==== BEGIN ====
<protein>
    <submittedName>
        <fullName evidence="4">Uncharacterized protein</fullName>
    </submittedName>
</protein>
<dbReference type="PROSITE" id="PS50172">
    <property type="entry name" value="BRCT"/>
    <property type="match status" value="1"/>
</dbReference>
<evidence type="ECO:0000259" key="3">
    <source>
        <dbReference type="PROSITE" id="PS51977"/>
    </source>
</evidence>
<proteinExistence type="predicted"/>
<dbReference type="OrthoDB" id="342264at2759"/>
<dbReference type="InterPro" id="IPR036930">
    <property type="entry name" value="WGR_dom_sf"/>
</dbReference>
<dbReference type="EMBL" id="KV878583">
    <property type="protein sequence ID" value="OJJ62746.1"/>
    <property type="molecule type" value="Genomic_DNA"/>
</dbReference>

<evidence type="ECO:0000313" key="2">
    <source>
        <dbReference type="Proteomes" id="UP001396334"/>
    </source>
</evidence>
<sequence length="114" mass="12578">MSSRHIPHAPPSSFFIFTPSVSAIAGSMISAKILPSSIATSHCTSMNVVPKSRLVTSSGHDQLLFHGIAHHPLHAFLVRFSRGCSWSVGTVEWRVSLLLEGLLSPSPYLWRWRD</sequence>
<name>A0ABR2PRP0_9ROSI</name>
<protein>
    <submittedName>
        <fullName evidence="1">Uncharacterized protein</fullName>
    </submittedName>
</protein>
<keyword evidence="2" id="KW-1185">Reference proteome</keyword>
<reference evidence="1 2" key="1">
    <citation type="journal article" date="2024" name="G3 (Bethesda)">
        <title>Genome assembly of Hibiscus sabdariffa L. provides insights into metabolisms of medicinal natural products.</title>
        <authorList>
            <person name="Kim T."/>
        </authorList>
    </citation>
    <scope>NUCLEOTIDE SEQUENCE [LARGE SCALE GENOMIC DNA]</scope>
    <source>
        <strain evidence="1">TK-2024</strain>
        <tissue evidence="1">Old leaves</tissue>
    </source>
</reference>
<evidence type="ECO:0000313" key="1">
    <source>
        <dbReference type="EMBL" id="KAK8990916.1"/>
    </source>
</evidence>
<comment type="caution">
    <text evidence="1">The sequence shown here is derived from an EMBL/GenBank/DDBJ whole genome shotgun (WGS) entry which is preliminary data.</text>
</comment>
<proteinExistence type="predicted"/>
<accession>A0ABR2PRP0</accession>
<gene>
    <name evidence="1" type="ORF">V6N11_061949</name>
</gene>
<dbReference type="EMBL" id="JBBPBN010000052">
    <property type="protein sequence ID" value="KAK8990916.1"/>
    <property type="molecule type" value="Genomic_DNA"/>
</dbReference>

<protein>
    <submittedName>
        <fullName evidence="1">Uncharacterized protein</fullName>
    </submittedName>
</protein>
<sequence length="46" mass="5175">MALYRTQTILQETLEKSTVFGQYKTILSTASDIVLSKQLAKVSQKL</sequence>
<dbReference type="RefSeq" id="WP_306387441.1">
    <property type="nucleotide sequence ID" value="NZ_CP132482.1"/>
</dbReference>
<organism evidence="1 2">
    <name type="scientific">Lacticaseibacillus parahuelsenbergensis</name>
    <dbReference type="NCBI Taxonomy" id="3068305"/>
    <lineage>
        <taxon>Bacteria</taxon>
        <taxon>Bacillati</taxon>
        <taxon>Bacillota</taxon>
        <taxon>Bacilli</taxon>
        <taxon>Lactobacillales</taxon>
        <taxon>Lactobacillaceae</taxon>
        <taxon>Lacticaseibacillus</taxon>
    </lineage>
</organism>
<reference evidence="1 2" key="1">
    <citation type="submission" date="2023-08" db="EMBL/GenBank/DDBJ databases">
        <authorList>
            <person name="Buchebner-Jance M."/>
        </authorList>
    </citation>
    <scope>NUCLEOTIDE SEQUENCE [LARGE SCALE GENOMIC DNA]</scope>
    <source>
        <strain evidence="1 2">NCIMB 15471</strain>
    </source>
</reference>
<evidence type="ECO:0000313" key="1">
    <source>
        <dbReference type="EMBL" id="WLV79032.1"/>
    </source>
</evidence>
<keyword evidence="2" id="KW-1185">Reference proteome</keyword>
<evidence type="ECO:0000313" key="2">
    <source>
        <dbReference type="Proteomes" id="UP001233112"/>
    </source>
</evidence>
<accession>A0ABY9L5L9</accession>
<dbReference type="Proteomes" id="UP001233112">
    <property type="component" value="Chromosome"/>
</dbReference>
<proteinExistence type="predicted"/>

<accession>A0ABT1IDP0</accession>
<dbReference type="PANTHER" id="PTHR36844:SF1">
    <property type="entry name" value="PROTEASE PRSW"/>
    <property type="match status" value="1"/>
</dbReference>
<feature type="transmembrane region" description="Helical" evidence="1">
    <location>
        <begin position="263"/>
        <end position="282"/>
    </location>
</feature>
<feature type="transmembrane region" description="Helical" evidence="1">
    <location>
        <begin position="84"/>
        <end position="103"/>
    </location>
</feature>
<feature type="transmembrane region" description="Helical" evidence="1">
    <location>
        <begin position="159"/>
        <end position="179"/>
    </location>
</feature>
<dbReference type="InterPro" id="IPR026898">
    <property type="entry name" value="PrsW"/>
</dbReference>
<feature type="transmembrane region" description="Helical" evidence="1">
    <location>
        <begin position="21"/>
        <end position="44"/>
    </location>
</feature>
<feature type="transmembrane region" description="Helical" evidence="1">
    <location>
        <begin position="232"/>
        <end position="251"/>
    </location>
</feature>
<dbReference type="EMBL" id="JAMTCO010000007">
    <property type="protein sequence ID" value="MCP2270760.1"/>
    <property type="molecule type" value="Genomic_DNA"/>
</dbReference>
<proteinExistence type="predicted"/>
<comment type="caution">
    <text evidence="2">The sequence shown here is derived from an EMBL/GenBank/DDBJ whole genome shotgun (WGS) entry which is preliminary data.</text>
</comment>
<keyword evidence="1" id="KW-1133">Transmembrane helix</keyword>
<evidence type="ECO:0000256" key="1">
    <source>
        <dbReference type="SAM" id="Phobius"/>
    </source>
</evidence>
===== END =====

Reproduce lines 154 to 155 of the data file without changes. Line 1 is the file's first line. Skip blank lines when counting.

<dbReference type="EMBL" id="JAMTCO010000007">
    <property type="protein sequence ID" value="MCP2270760.1"/>